This is the usual state of affairs for games, especially single-player games or just ordinary PC games that can be played both single and multiplayer, whose major money making strategy is the sale of the price of a box to players willing to pay a premium for it as it launches. They play it for a while, and then happily move on with their comrades to the next new game, plunking down $60-100 for the privilege of playing it during that vaunted hip and cool time where all their friends are talking about and playing it too.
If you find yourself attracted to this group, you’d best just get used to spending the money and moving on, cupcake.
That’s the price you pay for the excitement of launch (queues, bugs and all) and the ephemeral feelings of hope, promise, potential and dreams. Archeage is your next best bet now, it’s that way, hop to it.
Sadly for you, game companies are catching on and offering you oh-so-prestigious Founder price packages now.
In the distant future, we can look forward to Landmark, EQ Next (maybe), Star Citizen (maybe?) and Eternal Crusade (of which I’m personally on the Founder bandwagon, I expect to be disappointed, you can point and laugh later, it’s ok, Warhammer 40k fans are used to paying ridiculous prices for a piece of cheap plastic, if all I get is a CoH-like character creator that lets me play dress-up doll with WH40k colors, I guess I can pay $40 for that and the hope of pewpewing some guns with them.)
I’m also right when I say that you can rewrite your damn expectations of what MASSIVELY (not the website, the descriptor) needs to be, and settle down in one of many of the current crop of MMOs out there.
That’s what several thousands to tens of thousands to hundreds of thousands of people are doing, after all.
Seriously, think back to the most fun and/or most populated (those two do not necessarily correlate) MMOs you’ve ever played, and start counting.
All the people you can name, first of all, that you remember for their personalities and for being a meaningful part of your life.
Then count the rest on your friends list, your guild rosters (preferably those that were online at the same time as you) and maybe a rough estimate of the number of people you need running around you to feel an ebb and flow of life around you.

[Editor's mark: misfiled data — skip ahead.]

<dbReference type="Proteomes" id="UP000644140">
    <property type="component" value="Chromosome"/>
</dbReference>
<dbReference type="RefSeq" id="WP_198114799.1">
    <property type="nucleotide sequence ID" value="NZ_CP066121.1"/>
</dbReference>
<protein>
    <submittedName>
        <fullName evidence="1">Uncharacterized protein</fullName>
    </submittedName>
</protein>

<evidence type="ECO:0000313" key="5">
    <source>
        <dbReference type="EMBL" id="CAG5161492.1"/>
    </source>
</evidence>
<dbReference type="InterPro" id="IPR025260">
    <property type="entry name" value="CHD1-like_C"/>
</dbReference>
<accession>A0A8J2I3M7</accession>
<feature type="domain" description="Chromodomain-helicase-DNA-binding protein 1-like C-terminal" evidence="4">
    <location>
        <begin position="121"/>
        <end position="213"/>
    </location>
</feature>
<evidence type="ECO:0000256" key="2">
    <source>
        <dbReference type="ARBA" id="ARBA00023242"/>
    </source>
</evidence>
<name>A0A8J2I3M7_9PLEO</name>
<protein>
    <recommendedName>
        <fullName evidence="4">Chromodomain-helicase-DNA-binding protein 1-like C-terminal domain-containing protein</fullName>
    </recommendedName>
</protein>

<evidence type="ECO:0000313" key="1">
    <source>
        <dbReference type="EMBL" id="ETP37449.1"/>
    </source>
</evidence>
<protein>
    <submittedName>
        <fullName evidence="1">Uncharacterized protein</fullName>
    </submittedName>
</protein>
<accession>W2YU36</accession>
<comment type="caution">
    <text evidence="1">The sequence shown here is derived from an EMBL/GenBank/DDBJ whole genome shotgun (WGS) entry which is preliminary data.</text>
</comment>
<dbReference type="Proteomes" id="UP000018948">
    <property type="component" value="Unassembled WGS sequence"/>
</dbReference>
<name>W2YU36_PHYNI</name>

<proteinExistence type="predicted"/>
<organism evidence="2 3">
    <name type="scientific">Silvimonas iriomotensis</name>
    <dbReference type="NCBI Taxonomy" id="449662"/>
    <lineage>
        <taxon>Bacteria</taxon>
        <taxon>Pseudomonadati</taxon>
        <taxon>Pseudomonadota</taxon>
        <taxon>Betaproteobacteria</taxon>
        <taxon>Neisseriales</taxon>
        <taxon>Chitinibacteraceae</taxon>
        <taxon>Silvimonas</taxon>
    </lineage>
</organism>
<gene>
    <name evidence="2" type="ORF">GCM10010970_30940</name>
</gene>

Please actually spend time taking a screenshot and counting name tags at some point for best accuracy.
Prior experience playing WvW in Guild Wars 2 suggests very strongly that most people are unable to estimate numbers with any sense of accuracy. (“OMG a zerg!” Then 5-10 people show up… Or “Oh, maybe 10-20ish people at this camp.” Folks get there and find 60. Ouchies.)
If you even manage to exceed 10,000, I’m going to be very surprised.
Far more likely, that number is going to be somewhere in the 100-300 range, or what I tend to think of as Dunbar’s Number when it comes to MMOs.
No one really needs a million players around them. It’s just an easy shorthand to assume that the game they like won’t close down just because there’s lots of people paying the game company and keeping them afloat.
Guess what. You don’t actually have any say in when the game closes down or not.
Chances are likely the game will close -someday- because all these things are finite and computer technology progresses inexorably onward, making things look and feel better and better and older games more and more unplayable to many.
But if you play -and- pay for a game that you like, there’s a bigger probability that you may be able to delay that day for a while yet.
In the meantime, I hope you’ll be having fun, in the game you like enough to pay for.
If you can’t seem to find any game fun enough, especially when we’re talking about dropping dollars on it, then I guess your lot is to accept that you enjoy migrating with the herd and the social experience more than any individual game.
Go find your community and stick with them. (Just remember that every herd needs new births from time to time to thrive.) Move from watering hole to watering hole with them, and maybe one day you’ll get enough of wanderlust and settle down in a village in a game that you do like.
And if you get tired of settling down, pull up roots and travel again. It’s not a one-way trip.